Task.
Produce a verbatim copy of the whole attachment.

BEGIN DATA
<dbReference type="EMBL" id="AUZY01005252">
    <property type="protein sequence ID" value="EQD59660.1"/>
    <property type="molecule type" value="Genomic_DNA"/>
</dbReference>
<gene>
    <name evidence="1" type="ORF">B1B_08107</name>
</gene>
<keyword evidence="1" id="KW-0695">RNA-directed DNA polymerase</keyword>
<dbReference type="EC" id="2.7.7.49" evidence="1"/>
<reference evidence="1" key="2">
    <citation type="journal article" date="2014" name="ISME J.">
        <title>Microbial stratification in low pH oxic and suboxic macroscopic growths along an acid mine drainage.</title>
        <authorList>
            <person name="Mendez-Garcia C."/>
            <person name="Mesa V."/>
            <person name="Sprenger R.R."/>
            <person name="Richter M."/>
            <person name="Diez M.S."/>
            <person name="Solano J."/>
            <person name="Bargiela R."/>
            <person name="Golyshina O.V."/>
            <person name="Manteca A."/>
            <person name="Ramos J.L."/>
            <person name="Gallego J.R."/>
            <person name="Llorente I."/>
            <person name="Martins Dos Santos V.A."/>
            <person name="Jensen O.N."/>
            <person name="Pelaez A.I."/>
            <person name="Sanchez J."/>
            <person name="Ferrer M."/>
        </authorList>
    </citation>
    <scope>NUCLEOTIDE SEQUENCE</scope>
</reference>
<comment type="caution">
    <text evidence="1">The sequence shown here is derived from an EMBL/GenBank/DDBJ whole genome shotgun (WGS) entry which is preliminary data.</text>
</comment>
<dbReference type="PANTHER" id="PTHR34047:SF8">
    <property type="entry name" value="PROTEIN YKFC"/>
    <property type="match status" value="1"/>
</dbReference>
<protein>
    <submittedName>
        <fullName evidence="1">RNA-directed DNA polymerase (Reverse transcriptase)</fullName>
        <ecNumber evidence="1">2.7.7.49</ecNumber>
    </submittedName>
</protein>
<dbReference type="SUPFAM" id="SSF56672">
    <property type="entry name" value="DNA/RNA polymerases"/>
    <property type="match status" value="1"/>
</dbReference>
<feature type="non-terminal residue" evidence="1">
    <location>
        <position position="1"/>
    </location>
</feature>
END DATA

<dbReference type="EMBL" id="AUZY01005252">
    <property type="protein sequence ID" value="EQD59660.1"/>
    <property type="molecule type" value="Genomic_DNA"/>
</dbReference>
<gene>
    <name evidence="1" type="ORF">B1B_08107</name>
</gene>
<keyword evidence="1" id="KW-0695">RNA-directed DNA polymerase</keyword>
<dbReference type="EC" id="2.7.7.49" evidence="1"/>
<reference evidence="1" key="2">
    <citation type="journal article" date="2014" name="ISME J.">
        <title>Microbial stratification in low pH oxic and suboxic macroscopic growths along an acid mine drainage.</title>
        <authorList>
            <person name="Mendez-Garcia C."/>
            <person name="Mesa V."/>
            <person name="Sprenger R.R."/>
            <person name="Richter M."/>
            <person name="Diez M.S."/>
            <person name="Solano J."/>
            <person name="Bargiela R."/>
            <person name="Golyshina O.V."/>
            <person name="Manteca A."/>
            <person name="Ramos J.L."/>
            <person name="Gallego J.R."/>
            <person name="Llorente I."/>
            <person name="Martins Dos Santos V.A."/>
            <person name="Jensen O.N."/>
            <person name="Pelaez A.I."/>
            <person name="Sanchez J."/>
            <person name="Ferrer M."/>
        </authorList>
    </citation>
    <scope>NUCLEOTIDE SEQUENCE</scope>
</reference>
<comment type="caution">
    <text evidence="1">The sequence shown here is derived from an EMBL/GenBank/DDBJ whole genome shotgun (WGS) entry which is preliminary data.</text>
</comment>
<dbReference type="PANTHER" id="PTHR34047:SF8">
    <property type="entry name" value="PROTEIN YKFC"/>
    <property type="match status" value="1"/>
</dbReference>
<protein>
    <submittedName>
        <fullName evidence="1">RNA-directed DNA polymerase (Reverse transcriptase)</fullName>
        <ecNumber evidence="1">2.7.7.49</ecNumber>
    </submittedName>
</protein>
<dbReference type="SUPFAM" id="SSF56672">
    <property type="entry name" value="DNA/RNA polymerases"/>
    <property type="match status" value="1"/>
</dbReference>
<feature type="non-terminal residue" evidence="1">
    <location>
        <position position="1"/>
    </location>
</feature>